Autumn is the mellower season, and what we lose in flowers we more than gain in fruits.
Samuel Butler, English author.

So let’s enjoy these seasonal treats: apples, nashi and eggplants plus pumpkin.

Eggplant — commonly thought of as a vegetable — is actually a fruit, or more specifically, a berry. Also known as aubergine it is popular around the world. It originated in India but was introduced to Europe over 1500 years ago where it is now a staple. Eggplant belongs to the nightshade family, and so is related to the potato and tomato.

When choosing an eggplant, look for an even colour, firmness and a smooth, shiny skin. A heavy eggplant is a good indication that it has a large amount of flesh and few seeds.

The Japanese pear or nashi has been increasing in popularity every year due to its versatility. It has the texture and shape of an apple and the flavour of a pear. Nashi are excellent eaten raw but you can also poach or bake them. Use raw in sweet or savoury salads, on a cheeseboard or in smoothies; or pan-fry to serve with pork or chicken; stuff with dates and bake for dessert; or grate into muffins or cakes.

New season’s pumpkin is a particular joy as, during the last few months, it has been in short supply and relatively expensive. Pumpkin soup is comfort food and is even more moreish with a couple of added apples.


Make your own balsamic glaze by combining equal amounts of good quality balsamic vinegar and brown sugar. Heat until the sugar is dissolved then cool.

1 large eggplant
4 tablespoons olive oil
2 cloves garlic, crushed
4 medium tomatoes, sliced
1/2 large avocado, stoned, peeled and diced
1-2 tablespoons lemon juice
freshly ground salt and pepper to taste
4 thin rashers prosciutto
sliced basil to garnish
Topping: 1/4-1/2 cup balsamic glaze

Trim the stem end of the eggplant. Cut a sliver from 2 sides so the slices will lie flat. Cut the eggplant lengthwise into 1cm-thick slices.

Combine the olive oil and garlic. Generously brush both sides of the slices. The eggplant will absorb the lot.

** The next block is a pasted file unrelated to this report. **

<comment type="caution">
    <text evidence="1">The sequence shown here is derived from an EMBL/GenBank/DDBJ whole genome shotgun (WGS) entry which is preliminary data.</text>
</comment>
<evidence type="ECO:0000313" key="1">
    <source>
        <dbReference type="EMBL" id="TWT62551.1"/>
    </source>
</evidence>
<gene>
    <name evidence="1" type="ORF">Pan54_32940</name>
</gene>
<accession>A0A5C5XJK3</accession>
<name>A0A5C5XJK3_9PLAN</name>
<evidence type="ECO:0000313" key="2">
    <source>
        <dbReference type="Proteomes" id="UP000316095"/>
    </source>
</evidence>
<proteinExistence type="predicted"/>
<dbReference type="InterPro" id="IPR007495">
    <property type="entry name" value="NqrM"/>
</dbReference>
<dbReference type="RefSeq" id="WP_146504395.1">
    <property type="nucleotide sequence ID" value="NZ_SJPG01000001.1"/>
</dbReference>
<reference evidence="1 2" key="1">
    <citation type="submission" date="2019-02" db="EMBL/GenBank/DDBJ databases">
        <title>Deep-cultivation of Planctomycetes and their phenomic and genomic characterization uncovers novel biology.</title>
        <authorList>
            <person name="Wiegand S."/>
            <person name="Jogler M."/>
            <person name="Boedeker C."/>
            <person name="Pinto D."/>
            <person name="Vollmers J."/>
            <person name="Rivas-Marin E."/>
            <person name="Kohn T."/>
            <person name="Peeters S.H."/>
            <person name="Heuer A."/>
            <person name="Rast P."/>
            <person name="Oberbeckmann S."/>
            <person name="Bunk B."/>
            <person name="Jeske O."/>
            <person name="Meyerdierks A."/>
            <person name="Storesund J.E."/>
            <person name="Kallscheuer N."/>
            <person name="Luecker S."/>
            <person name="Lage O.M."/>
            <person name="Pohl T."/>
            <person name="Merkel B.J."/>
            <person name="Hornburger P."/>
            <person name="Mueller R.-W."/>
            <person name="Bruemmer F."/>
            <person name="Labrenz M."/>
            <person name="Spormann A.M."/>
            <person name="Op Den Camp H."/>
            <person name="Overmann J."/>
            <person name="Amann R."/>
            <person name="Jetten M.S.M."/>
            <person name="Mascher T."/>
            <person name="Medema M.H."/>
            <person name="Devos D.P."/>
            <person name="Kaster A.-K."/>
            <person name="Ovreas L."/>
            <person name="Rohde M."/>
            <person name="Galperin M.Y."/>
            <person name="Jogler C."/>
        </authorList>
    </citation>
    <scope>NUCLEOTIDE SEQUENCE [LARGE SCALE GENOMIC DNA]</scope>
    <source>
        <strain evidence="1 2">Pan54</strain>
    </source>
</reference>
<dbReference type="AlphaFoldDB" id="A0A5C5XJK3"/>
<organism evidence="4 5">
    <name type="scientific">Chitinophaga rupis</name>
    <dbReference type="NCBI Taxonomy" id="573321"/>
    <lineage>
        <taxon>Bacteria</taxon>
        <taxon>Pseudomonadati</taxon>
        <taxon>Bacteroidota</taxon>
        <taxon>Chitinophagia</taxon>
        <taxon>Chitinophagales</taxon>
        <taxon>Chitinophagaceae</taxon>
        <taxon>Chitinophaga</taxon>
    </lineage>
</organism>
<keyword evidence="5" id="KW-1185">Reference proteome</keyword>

Heat a ridged frying pan on medium. Pan-fry the slices for about 2-3 minutes each side, until softened.

Top with the tomatoes, avocado, lemon juice and seasonings. Add twists of prosciutto on top then garnish with basil. Just before serving, drizzle with the balsamic glaze. Serves 4 as a starter or 2 as a light meal.


Best enjoyed warm.

3 nashi
1/4 cup each: water, maple syrup
2 star anise
1 cinnamon stick, broken
1 teaspoon whole cloves

Preheat the oven to 190°C.

Halve the nashi lengthwise. Using a teaspoon, scoop out the cores. Trim off the stems. Place the nashi — cut-side down — on a board. With a sharp knife, make thin (5mm) parallel cuts almost through to the base.

Place — cut-side down — in a baking dish just large enough to hold the nashi in a single layer.

Combine the remaining ingredients and pour over the nashi.

Bake for about 25 minutes until tender, basting occasionally. Great served with whipped cream. Serves 4-6.


I used a julienne shredder to cut the apples.

Dressing: 2 tablespoons lemon juice
1/4 cup each: water, fish sauce, rice vinegar
2 tablespoons sugar
2 cloves garlic, diced
1 teaspoon finely diced chilli
Slaw: 2 large apples, halved and cored
1 cup trimmed mung bean sprouts
1/4 cup chopped coriander or parsley
1/2 cup honey-roasted peanuts

Place lemon juice, water, fish sauce, rice vinegar and sugar in a saucepan. Bring to the boil stirring, until the sugar is dissolved. Cool. Add the garlic and chilli. This dressing may be stored in a covered glass jar in the fridge for up to a week.

Finely shred the apples and place in a bowl. Add the sprouts and coriander. Drizzle with a little of the dressing and toss. Garnish with the peanuts. Serves 3-4.


This product has been added to your cart